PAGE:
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​Hypocrisy at best: Is cockfighting a blood sport in Vietnam?  

Thursday, March 08, 2018, 16:00 GMT+7

It is hypocritical to call the harmless sport ‘barbaric’ 

Editor’s note: Nhiep Phuong is a freelance photographer in Ho Chi Minh City. He has a keen interest in street photography.

A double standard at work: brutal human fights are encouraged while cruelty-free animal fights are condemned.

Isn’t it hypocritical, however, that Vietnam’s cockfights are under such scrutiny by many of the same people who enjoy boxing or WWE Smackdown?

Humans over animals?

Biologically, anything that moves without an external energy source is an animal.

So how did humans gain the upper hand in all this babble? Their own assumed position.

Those who object to cockfights must be blind to reality.

To many, these ‘poor animals’ should be kept out of the fighting ring and instead patiently await their moment of transformation from carefree creatures to fine dining.

A double standard has taken hold in people’s mindsets: we turn a blind eye to the mass slaughter of animals raised on industrial farms only to recoil at the sight of far-from-fatality fights.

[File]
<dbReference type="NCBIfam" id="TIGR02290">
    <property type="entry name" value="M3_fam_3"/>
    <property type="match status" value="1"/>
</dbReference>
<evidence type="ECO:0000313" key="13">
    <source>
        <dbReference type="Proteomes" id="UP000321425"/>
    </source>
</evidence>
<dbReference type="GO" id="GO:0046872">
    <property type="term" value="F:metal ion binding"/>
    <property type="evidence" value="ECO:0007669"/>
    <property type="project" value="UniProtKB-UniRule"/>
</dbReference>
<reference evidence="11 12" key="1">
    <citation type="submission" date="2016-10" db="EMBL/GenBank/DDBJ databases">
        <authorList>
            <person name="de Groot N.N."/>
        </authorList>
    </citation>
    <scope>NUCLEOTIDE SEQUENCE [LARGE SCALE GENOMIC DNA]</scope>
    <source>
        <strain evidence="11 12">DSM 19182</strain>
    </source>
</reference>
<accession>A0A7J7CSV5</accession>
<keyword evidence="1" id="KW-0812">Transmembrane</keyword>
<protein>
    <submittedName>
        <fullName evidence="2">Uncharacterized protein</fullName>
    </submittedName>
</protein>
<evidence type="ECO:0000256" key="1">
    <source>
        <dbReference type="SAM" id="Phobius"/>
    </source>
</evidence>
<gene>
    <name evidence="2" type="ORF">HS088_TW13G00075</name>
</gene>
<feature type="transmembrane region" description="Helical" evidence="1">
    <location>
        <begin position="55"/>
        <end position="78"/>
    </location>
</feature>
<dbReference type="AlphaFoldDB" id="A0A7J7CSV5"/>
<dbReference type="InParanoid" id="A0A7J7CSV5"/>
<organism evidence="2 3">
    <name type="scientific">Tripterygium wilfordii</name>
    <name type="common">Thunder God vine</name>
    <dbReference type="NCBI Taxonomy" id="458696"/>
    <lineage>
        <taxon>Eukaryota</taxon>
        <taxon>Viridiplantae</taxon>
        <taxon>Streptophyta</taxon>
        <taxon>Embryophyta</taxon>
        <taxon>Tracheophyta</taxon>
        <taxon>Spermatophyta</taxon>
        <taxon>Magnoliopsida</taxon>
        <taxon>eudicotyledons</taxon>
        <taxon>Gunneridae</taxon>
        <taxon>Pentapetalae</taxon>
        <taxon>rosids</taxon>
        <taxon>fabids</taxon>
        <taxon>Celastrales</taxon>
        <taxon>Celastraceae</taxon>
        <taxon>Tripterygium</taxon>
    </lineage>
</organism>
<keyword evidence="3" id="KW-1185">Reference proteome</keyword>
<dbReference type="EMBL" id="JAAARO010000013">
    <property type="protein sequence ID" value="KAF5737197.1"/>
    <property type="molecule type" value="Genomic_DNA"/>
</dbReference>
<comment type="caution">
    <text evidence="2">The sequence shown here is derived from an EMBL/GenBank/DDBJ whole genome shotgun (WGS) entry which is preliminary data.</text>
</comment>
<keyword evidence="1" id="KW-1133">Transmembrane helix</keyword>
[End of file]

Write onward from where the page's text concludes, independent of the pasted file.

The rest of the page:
The idea that an animal becomes civilized simply by wearing shorts and gloves while fighting another creature under the assumed title of “boxer” is a far cry from enlightenment.

Lose the shorts, gloves, glamor, and media coverage, and you’re left with something comparable to a fighting rooster. Forgetting this, Westerners often critique the prevalence of cockfighting in Asian culture, instead preferring their invented norm of delivering a right-hook to someone of their own kind.

Here is a cruel fact: research from reports released in 2010 and 2011 shows a cause-effect link between boxing and brain damage, cognitive deficits, and neurodegenerative diseases.

Hans Forstl, M.D., and his research team in Germany have concluded that an average of 10 boxing-related fatalities have occurred on an annual basis since 1900.

Barbarianism vs. healthy competition: a fine line

Yes, fighting can be cruel. Open wounds, ripped ears, broken ribs, and smashed heads are just several of the realities of fighting.

However, many of these dangers are related to the way a fight takes place.

Cockfights that take place illegally between gamblers can be extremely deadly, as the cock keepers arm their warriors with sharp metal blades attached to their feet.

Cockfights held to celebrate national events in Vietnam, however, are of a different nature.

These are not bound by the jungle laws used by outlaw cock fighters. Instead, these fights are under strict supervision and foster a local community spirit.

To put it simply, cockfights can be as bloody as a hardcore boxing fight, but can be as friendly as a martial arts display.

Unfortunately, a Google search of ‘cockfight’ yields the most misleading definition: a blood sport.

Cockfights might be taboo in certain countries, like the U.S., but claiming a fight is ‘barbaric’ simply because the participants aren’t human and it takes place within the borders of Vietnam is downright hypocritical.


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